She is, of course, a vampire queen, and the whole strip club thing is just a front for her and her undead entourage to feed of vagrants, down and outs, no hopers, and all the other seedy sorts that would hang out in a dingy back street strip club. As Vic, the doorman says, "Nobody tells anybody where they're going when they come here..." and he has a point. Why would they?
Vic is played by Sandy Baron, and is perfect as Vic the sleazy doorman looking to bring some Vegas class to this dive. He gets just as many gags as the rest of the cast, although this could be said for anyone in the movie. The nice thing about Vamp is that it's a well written ensemble piece, all the characters seem to get as much screen time and gags as the next, they're all likeable (for their sins or not) and, well, it's just hard to fault, even Dedee Pfeiffer as Keith's long lost love interest is funny, and there aren't many 80s teen comedies where the bubbly 80s teen girls that keep their shirts on aren't pretty annoying.
That's another thing to point out about Vamp, it's much more a comedy horror than a horror comedy. It's stable mates of the time are more films like Weird Science than the Re-Animators of this world, but the closest movie I can think of in terms of character and feel is the often ignored nightmare movie After Hours, which came out the year before. The influence that had on Vamp is quite clear to see.
Gore-wise, there's not much going on. Sure, there's the occasional biting moment, and Grace calmly rips a subordinates heart out at one point, but these moments aren't the point of the film. Neither is nudity, and there's very little of that in the movie too, as the director early on decided that wasn't the point either. The movie focuses wholly on the comedy element; that's where the movie shines and that's why it's still held in such high regard to this day. That, and the fact that every single night time scene is severley back lit with lashings of green and pink lighting. God knows why they came up with that idea but it looks great, and it gives Vamp a very unique and quite memorable feel.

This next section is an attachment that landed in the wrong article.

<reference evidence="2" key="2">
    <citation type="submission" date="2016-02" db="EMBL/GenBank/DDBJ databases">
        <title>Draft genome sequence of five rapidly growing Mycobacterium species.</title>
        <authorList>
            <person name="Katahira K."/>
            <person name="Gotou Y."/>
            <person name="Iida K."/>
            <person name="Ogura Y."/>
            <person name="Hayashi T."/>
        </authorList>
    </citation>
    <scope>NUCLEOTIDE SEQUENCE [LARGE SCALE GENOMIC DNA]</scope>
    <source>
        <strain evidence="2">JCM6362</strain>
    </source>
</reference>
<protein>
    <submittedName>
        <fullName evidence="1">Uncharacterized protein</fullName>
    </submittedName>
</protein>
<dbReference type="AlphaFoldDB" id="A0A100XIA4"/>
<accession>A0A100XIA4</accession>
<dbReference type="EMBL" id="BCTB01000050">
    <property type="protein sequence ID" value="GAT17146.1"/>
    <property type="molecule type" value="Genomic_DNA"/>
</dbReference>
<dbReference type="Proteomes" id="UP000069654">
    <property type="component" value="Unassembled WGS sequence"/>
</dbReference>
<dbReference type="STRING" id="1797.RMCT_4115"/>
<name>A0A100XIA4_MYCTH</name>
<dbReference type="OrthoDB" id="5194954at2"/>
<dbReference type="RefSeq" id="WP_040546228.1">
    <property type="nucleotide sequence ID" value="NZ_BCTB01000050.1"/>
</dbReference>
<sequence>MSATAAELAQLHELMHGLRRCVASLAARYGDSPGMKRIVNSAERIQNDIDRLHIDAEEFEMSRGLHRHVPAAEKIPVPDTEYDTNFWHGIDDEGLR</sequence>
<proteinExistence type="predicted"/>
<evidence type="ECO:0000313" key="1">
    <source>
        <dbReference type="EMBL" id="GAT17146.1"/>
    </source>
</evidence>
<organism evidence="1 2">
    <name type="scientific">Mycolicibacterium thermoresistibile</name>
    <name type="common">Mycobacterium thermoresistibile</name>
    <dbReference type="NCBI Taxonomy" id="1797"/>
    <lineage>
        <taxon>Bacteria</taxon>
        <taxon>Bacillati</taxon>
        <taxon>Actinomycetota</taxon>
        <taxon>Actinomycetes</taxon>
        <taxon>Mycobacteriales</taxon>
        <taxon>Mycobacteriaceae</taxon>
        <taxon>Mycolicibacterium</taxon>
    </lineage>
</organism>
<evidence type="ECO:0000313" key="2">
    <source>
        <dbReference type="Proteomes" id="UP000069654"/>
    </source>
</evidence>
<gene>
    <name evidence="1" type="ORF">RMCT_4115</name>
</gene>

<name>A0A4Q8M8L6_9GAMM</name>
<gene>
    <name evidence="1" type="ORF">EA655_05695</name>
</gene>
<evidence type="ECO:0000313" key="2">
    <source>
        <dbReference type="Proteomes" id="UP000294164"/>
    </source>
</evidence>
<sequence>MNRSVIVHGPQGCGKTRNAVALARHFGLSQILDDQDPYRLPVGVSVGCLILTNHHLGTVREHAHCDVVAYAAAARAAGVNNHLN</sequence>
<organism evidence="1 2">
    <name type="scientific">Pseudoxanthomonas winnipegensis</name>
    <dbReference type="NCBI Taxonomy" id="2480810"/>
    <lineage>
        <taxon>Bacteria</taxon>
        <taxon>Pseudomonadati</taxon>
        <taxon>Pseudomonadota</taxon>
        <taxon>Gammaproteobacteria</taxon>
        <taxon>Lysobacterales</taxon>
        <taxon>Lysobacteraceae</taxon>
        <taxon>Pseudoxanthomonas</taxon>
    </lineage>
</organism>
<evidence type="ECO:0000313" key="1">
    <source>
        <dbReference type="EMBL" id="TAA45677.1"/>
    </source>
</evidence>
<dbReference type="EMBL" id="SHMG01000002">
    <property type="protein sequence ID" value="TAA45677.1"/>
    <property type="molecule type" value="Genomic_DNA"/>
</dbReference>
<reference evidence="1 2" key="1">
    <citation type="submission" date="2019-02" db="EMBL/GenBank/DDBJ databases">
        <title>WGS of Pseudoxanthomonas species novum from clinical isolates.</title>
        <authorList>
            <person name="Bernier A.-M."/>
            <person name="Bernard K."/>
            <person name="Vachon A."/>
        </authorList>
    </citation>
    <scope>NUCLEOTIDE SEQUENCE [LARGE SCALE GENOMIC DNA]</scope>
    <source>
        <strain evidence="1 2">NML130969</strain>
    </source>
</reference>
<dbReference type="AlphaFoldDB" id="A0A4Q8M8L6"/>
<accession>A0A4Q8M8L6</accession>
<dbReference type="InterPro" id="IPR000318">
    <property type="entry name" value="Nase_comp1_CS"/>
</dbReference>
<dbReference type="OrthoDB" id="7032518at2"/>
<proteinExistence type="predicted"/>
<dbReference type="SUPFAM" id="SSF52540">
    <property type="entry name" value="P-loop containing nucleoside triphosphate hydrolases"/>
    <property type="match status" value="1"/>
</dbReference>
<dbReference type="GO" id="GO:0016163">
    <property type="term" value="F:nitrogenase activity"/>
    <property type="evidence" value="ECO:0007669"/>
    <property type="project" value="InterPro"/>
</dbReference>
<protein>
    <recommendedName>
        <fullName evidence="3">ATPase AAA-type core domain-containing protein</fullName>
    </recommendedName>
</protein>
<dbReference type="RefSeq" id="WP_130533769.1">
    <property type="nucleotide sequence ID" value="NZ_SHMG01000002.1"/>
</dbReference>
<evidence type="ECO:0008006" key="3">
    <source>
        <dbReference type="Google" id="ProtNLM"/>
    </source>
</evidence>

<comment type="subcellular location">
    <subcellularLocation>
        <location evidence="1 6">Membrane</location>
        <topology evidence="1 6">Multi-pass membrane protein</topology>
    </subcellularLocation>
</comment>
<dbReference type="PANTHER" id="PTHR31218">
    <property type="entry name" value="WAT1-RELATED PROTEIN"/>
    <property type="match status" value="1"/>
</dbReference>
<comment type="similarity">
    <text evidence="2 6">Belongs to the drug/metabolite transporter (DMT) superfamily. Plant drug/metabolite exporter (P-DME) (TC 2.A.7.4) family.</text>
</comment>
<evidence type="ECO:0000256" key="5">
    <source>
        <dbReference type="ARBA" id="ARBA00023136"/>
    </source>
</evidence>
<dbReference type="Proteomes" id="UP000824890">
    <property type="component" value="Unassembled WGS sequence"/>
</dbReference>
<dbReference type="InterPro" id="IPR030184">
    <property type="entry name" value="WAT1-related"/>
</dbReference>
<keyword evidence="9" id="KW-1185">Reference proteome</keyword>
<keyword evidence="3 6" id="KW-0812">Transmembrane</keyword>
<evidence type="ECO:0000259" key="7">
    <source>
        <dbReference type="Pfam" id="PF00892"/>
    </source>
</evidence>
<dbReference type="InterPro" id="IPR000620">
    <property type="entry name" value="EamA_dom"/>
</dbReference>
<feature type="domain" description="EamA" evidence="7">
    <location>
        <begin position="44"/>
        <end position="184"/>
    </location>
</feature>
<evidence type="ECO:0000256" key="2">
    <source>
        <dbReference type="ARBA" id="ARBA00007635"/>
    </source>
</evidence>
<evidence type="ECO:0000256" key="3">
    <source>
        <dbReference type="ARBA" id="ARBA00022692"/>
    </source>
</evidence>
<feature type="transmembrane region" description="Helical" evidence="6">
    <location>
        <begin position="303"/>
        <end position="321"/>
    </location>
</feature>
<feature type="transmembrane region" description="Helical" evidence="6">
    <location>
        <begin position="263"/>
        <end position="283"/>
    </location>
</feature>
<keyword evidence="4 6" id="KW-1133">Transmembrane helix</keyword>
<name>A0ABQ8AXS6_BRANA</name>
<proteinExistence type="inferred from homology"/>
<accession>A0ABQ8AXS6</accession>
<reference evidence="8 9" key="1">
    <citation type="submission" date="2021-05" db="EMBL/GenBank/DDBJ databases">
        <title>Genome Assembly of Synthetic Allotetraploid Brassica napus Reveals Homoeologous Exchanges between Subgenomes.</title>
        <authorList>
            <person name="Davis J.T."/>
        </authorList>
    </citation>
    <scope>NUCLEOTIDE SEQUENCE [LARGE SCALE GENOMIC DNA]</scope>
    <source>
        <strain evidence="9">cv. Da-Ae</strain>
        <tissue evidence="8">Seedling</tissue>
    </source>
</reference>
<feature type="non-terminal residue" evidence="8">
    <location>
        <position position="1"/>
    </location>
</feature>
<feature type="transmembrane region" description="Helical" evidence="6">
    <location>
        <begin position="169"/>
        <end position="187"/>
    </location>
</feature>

So, a tight comedy script, a nippy pace, well balanced cast of characters, a bit of gore, a bit of stripping, pink and green everywhere and Grace Jones. There's a late night Saturday night movie right there. Hard to fault, although to be fair you'll probably enjoy this film a lot more if you remember it from it's first time around, like I do :)
Versions The best version available is the UK Region 2 Cult Labs edition released by Arrow Films because of these extensive special features...
- Introduction by Robert Rusler
- Vamp it Up – Dedee Pfeiffer Remembers The After Dark Club
- Vamp Stripped Bare – An Interview with Richard Wenk
- Back to the 80s – Producing a Campy Cult Classic
- Scrapbook of Scares - Richard Wenk looks over his collection of Vamp memorabilia
- Easter Egg
- Behind the Scenes Rehearsals
- Blooper Reel
- ‘Dracula Bites the Big Apple’ short film by Richard Wenk
- Original Trailer
30th May 04 When the guests do arrive, they have an amusing habit of dying. This is obviously bad for business and so, with family honour in jeopardy they take quite quickly to hiding the bodies, usually accompanied by some big musical number.